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Not so long ago it would seem unthinkable that shepherding ways in Glen Fyne could be forgotten.
Now the tradition is rapidly disappearing under layers of time.
The knowledge and expertise in shepherding on Ardkinglas Estate is disappearing as sheep husbandry has changed – and in time the people who have this unwritten information will not be around.
In a bid to stop it vanishing altogether, community enterprise Here We Are set about recording as much detail as possible.
Bracken, natural regeneration and scrub is rapidly burying traces of the surviving fanks and other physical traces of shepherding as it was until 25 years ago.
This project was partly funded by Historic Environment Scotland and led by Christina Noble and Dot Chalmers of Here We Are in Cairndow.
Staff at Here We Are worked with archaeologists Tom Addyman, Jenni Morrison and Liz Jones of Addyman Archaeology, Edinburgh, who trained them and local volunteers to survey and record the remains of the 20 sheep fanks, or stone pens, on Ardkinglas Estate.
The result of all this surveying and research is a valuable record of recent farming practices – the results of which are on public display at the Here We Are centre entitled ‘Shepherding on Ardkinglas Estate in the 20th Century’.
A large touch screen, funded by this project, displays the shepherding project along with some of the other projects Here We Are has undertaken.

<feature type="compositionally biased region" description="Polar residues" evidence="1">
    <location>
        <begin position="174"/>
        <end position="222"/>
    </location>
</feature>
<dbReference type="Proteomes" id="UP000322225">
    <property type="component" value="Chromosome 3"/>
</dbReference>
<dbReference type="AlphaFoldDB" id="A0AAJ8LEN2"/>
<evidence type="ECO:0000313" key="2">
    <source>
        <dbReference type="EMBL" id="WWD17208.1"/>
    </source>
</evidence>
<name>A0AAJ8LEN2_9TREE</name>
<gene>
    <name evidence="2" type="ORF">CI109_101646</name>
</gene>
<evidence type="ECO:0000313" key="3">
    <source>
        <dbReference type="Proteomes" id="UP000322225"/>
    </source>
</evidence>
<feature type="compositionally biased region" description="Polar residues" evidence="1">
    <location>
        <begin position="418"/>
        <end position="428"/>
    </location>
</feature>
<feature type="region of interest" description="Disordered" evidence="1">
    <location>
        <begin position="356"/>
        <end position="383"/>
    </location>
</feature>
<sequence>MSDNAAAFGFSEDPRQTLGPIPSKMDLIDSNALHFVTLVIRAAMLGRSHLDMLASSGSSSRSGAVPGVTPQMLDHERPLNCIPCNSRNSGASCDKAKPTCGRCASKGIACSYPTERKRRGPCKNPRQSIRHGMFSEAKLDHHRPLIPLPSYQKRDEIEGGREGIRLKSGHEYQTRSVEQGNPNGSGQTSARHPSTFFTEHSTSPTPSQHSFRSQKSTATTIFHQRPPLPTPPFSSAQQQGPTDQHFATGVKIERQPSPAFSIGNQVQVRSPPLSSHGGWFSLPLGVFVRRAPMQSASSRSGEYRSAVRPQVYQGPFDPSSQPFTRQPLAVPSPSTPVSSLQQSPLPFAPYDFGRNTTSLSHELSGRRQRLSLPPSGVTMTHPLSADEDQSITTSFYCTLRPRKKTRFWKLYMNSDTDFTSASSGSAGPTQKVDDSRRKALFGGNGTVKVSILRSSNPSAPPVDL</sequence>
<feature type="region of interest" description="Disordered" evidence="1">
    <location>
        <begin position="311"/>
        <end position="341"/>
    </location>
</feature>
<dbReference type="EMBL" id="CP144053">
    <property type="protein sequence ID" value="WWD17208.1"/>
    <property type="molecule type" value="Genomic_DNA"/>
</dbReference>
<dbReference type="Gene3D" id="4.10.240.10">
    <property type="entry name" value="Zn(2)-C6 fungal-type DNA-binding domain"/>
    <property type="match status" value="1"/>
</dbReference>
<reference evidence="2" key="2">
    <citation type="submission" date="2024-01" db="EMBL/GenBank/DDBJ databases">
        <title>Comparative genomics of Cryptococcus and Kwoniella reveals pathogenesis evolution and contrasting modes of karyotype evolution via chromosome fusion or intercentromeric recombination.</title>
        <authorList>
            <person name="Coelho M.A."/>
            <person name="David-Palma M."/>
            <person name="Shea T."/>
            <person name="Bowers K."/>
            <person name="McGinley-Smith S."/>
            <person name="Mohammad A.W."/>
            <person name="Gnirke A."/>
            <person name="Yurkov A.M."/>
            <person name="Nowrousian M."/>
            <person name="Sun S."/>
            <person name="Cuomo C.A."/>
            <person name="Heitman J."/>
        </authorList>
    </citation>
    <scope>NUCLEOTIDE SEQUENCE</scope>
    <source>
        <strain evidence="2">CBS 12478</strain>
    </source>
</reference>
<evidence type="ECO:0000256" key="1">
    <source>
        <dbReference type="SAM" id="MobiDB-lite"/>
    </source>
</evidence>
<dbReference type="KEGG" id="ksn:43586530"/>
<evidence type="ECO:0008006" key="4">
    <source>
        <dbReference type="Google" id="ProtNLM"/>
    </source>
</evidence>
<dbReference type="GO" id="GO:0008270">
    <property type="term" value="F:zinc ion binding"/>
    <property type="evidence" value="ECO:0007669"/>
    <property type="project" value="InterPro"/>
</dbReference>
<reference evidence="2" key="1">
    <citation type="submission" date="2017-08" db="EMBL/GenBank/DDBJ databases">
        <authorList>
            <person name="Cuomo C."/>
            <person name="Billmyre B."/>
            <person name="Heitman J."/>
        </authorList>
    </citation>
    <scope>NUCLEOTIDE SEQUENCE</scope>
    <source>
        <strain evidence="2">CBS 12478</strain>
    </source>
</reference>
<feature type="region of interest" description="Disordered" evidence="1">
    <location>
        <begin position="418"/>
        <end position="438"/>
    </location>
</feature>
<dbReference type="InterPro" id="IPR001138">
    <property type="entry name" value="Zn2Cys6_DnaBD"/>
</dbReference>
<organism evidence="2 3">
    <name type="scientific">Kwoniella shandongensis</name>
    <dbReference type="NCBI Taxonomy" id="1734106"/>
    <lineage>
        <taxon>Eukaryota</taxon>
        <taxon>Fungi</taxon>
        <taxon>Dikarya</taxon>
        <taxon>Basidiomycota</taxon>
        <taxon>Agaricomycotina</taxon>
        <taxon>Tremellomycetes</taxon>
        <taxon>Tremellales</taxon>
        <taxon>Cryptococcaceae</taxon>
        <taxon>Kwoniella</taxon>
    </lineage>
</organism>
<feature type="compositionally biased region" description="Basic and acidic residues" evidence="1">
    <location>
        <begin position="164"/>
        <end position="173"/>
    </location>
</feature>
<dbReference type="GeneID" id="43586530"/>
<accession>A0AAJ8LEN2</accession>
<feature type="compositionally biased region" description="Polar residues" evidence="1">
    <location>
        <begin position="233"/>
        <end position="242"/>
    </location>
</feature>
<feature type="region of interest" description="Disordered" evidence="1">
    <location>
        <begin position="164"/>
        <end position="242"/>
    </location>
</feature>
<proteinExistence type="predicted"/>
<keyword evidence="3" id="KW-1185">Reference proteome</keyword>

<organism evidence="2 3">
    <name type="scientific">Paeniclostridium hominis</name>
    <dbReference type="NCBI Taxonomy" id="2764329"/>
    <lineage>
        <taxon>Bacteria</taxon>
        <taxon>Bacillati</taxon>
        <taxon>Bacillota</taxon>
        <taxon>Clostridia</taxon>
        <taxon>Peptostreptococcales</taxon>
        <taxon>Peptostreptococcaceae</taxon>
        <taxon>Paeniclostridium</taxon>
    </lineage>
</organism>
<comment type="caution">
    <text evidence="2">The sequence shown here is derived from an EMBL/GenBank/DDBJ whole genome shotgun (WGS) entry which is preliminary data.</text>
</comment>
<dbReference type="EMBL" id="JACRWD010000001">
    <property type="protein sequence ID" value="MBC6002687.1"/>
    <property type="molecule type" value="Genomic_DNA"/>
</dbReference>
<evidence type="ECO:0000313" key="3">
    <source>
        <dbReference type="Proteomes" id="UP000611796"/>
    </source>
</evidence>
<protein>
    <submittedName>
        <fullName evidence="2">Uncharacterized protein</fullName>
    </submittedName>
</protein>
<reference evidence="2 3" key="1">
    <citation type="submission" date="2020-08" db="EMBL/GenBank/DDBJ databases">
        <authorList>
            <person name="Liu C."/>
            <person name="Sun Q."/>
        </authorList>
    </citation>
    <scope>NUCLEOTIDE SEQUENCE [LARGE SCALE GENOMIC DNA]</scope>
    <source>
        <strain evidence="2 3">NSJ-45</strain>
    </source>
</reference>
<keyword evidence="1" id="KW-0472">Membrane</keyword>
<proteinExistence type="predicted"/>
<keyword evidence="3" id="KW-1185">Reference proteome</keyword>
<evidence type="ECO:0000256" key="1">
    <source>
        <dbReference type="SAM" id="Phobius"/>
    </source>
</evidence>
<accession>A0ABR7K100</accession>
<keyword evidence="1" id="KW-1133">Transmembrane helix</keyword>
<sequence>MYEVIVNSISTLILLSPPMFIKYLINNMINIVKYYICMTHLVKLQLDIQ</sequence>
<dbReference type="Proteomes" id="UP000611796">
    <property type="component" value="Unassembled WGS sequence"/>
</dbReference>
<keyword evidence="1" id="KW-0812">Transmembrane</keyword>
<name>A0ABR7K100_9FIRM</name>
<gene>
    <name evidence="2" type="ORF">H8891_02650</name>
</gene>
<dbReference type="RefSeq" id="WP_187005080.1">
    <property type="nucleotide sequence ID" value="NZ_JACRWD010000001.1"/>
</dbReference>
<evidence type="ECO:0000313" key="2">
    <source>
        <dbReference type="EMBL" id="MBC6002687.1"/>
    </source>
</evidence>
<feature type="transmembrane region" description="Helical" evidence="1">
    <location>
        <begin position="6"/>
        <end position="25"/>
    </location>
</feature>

‘We have been proud to support the shepherding on Ardkinglas Estate project, explained Laura Hindmarch of Historic Environment Scotland
‘We feel that this is a great community-led project that looks to capture local archaeology and histories, including oral history, in a modern, accessible, engaging and interactive format.
‘Little is recorded on this subject and the project allows information important to the local community, that would otherwise have been lost, to be preserved for the next generations as well as future archaeologists.’
The project has been enthusiastically embraced by local people, many of whom were involved in shepherding on the estate in years gone by.
Dot Chalmers said: ‘This project would not have been successful without the participation of many of our community, in particular Roddy MacDiarmid, Alastair MacCallum, and thanks are also due to Ardkinglas Estate for access to the estate archives.’
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